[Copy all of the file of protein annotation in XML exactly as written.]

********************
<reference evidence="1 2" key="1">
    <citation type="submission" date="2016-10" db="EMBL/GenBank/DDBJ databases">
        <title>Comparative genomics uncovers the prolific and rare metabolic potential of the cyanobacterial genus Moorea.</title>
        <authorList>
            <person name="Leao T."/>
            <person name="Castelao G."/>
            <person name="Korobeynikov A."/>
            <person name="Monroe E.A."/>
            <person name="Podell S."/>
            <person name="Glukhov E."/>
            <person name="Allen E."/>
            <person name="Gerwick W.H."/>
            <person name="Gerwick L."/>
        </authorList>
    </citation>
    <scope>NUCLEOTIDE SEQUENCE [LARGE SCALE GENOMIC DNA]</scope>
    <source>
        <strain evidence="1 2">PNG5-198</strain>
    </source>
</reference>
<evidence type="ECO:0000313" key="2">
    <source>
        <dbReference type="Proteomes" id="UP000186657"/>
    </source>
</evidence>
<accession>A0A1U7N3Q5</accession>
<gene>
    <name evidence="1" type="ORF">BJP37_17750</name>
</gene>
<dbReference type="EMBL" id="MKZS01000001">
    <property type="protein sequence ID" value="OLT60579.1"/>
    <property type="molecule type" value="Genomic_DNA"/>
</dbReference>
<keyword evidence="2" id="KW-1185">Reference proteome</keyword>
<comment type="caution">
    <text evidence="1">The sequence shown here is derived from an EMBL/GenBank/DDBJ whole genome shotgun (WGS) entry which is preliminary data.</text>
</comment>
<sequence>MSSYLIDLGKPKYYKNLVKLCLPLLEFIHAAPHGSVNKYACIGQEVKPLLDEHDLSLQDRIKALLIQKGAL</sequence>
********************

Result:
<reference evidence="1 2" key="1">
    <citation type="submission" date="2016-10" db="EMBL/GenBank/DDBJ databases">
        <title>Comparative genomics uncovers the prolific and rare metabolic potential of the cyanobacterial genus Moorea.</title>
        <authorList>
            <person name="Leao T."/>
            <person name="Castelao G."/>
            <person name="Korobeynikov A."/>
            <person name="Monroe E.A."/>
            <person name="Podell S."/>
            <person name="Glukhov E."/>
            <person name="Allen E."/>
            <person name="Gerwick W.H."/>
            <person name="Gerwick L."/>
        </authorList>
    </citation>
    <scope>NUCLEOTIDE SEQUENCE [LARGE SCALE GENOMIC DNA]</scope>
    <source>
        <strain evidence="1 2">PNG5-198</strain>
    </source>
</reference>
<evidence type="ECO:0000313" key="2">
    <source>
        <dbReference type="Proteomes" id="UP000186657"/>
    </source>
</evidence>
<accession>A0A1U7N3Q5</accession>
<gene>
    <name evidence="1" type="ORF">BJP37_17750</name>
</gene>
<dbReference type="EMBL" id="MKZS01000001">
    <property type="protein sequence ID" value="OLT60579.1"/>
    <property type="molecule type" value="Genomic_DNA"/>
</dbReference>
<keyword evidence="2" id="KW-1185">Reference proteome</keyword>
<comment type="caution">
    <text evidence="1">The sequence shown here is derived from an EMBL/GenBank/DDBJ whole genome shotgun (WGS) entry which is preliminary data.</text>
</comment>
<sequence>MSSYLIDLGKPKYYKNLVKLCLPLLEFIHAAPHGSVNKYACIGQEVKPLLDEHDLSLQDRIKALLIQKGAL</sequence>